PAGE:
By the way the same speed can be achived with activities in Kde, or in some cases with session restoring, or by having the task bar/dock/panel with your favourite apps visible by default and launching the apps from there, eventually moving to another desktop to lauch those that you want there, assuming that you fancy virtual desktops or workspaces.
        I mean in this case it's really a matter of tastes...

        There's absolutely no way I'm installing Rawhide. To me the stable version of Fedora is unreliable enough :'D
        I know that for many is Fedora is the best, etc. Not for me. Again, personal preferences.

        * If only they had a wide and mostly empty panel at the top of the screen to put a global menu
        ** AFAIK KRunner is the one that comes closer to Spotlight at least when it comes to preinstalled desktop search apps

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        • #44
          Mez' Sorry but you are clearly not testing the latest design and implementation made by Endlessm and Purism.
          https://gitlab.gnome.org/GNOME/gnome..._requests/1547

          Of course that is super consistent with your “Red Hat is evil and controlling GNOME” conspiracy but has nothing to do with GNOME Shell 40.

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          • #45
            Originally posted by JackLilhammers View Post
            There's absolutely no way I'm installing Rawhide. To me the stable version of Fedora is unreliable enough :'D
            Virtualizer like GNOME Boxes which supports hardware acceleration is your friend.

            * If only they had a wide and mostly empty panel at the top of the screen to put a global menu
            Then some users will complain about copying MacOS interface and the burden of maintenance. The hamburger menu style turned out more effective.

            Beside the point, I tested the new design of the layout and appreciate the progress.
            After logged in, the Shell present its overview mode comprised on search on top, empty desktop in the middle and the dash at the bottom
            The new navigation is actually intuitive and much easier to access than before following the human interaction . Having workspace on top in overview mode is much logical than having them on the right side. The dash at the bottom makes more sense and can get customized via Dash to Dock extension.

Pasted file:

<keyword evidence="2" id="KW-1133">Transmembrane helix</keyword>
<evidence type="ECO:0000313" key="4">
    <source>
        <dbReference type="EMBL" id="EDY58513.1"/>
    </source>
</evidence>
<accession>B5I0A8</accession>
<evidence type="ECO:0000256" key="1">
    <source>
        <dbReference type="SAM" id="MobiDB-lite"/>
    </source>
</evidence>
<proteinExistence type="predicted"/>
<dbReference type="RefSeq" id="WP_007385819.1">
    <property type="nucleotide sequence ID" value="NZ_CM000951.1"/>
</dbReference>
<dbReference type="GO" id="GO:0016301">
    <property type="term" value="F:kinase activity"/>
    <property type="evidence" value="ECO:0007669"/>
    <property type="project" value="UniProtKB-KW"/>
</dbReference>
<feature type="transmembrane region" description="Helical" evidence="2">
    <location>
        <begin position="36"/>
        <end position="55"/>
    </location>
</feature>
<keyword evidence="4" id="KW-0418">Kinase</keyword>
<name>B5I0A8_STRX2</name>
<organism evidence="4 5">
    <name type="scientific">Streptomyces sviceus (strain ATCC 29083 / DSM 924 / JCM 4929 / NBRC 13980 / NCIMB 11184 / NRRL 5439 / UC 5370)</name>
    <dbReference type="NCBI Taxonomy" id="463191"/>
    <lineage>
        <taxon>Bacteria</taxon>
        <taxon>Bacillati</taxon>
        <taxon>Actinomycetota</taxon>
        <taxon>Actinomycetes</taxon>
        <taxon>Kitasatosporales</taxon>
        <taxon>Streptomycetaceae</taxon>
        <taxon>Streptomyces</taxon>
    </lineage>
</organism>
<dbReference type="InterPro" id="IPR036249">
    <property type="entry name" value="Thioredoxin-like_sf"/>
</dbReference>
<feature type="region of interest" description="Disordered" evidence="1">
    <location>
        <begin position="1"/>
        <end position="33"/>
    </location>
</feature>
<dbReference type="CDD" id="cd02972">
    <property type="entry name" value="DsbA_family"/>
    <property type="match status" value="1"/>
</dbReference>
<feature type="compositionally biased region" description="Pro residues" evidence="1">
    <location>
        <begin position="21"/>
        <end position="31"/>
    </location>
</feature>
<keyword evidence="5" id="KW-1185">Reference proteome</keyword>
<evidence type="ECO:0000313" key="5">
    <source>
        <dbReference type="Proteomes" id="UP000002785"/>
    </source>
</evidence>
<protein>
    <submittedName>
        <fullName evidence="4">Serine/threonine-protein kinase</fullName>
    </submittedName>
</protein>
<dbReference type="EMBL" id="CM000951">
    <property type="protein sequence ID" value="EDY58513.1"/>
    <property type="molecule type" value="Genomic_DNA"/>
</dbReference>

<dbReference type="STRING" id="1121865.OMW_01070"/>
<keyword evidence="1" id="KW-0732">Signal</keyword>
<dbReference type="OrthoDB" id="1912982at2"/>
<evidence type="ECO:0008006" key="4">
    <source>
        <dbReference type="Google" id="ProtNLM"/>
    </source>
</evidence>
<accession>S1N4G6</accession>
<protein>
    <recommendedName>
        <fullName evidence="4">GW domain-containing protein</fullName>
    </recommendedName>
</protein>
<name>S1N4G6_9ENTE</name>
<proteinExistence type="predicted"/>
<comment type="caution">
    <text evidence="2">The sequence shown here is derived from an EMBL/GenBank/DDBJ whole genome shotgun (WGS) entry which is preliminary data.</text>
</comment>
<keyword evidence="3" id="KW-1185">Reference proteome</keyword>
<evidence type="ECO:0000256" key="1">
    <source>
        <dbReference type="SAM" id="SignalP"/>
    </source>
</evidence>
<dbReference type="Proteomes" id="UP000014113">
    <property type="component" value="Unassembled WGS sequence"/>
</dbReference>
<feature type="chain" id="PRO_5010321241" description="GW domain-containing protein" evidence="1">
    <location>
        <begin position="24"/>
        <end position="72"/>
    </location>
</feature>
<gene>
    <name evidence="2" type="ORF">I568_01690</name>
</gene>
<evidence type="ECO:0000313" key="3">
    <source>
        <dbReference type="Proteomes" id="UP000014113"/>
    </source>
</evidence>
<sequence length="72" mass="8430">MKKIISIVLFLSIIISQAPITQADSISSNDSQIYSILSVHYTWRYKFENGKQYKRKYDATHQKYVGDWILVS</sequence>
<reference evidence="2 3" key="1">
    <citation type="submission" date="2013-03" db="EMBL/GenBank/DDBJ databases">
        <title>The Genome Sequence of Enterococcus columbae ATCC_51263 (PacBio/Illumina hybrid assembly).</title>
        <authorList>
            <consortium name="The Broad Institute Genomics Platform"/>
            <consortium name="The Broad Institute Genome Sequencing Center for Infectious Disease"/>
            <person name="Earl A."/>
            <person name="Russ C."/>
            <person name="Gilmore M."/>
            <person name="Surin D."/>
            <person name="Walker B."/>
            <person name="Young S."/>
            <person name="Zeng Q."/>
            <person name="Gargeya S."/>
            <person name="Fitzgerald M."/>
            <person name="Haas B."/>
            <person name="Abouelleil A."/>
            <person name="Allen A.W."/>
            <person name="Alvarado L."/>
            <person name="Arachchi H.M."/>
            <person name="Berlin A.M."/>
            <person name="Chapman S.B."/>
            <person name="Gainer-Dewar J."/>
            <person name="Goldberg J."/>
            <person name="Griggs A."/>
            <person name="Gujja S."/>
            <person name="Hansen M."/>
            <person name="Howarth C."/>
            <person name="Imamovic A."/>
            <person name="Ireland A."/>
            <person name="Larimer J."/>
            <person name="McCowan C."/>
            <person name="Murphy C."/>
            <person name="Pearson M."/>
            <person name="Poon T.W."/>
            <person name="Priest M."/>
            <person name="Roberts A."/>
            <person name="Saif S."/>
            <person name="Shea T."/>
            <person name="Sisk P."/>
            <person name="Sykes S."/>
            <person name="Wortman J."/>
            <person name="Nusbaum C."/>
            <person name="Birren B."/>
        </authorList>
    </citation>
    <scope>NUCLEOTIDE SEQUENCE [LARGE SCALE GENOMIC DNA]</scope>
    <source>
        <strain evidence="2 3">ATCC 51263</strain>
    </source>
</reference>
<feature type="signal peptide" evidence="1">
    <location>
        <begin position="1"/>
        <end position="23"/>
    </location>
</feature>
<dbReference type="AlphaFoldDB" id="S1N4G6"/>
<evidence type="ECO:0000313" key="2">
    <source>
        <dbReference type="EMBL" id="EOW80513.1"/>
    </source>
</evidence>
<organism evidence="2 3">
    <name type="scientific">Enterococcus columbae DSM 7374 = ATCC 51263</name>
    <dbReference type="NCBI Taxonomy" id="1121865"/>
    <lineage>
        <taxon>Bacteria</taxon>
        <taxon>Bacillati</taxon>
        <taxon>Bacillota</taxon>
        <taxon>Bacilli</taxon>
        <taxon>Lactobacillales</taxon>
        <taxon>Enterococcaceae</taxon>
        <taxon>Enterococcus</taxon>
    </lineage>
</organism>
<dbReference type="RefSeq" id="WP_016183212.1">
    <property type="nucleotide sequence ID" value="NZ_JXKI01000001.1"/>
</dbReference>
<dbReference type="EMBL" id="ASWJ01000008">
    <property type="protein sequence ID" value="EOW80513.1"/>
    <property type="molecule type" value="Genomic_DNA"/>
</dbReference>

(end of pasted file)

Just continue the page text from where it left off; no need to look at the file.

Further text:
Granted there are some bugs which are expected.

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            • #46
              JackLilhammers The topic of whether menus are an efficient UX concept or not is pretty subjective if you ask me.

              Putting all your mess into a single "burger" menu is indeed a bad design decision, but at the same time most GNOME apps respect this guideline quite well. For most "common" software, I tend to think menus are counterproductive.

              At the same time I wouldn't imagine using Ardour or the Gimp without a full-featured menu, but LibreOffice's compact grouped tabs successfully does away with the traditional menu paradigm, so who knows...

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              • #47
                Originally posted by finalzone View Post
                Virtualizer like GNOME Boxes which supports hardware acceleration is your friend.
                You're right, I know, and I use them. Actually I never used Boxes, but you get the idea. However I don't run development versions of anything, unless of course I'm working on it. I mean, software in general tends to be buggy enough for me when is released as stable, I don't need dwelve into uncharted territory :'D

                Originally posted by finalzone View Post
                Then some users will complain about copying MacOS interface and the burden of maintenance. The hamburger menu style turned out more effective.
                That would be quite naive, because copying is actually one of the key parts of progress.
                And what would be the burden of maintenance?
                The hamburger menu has never been effective, that's why everybody stopped using it on desktops more than 30 years ago.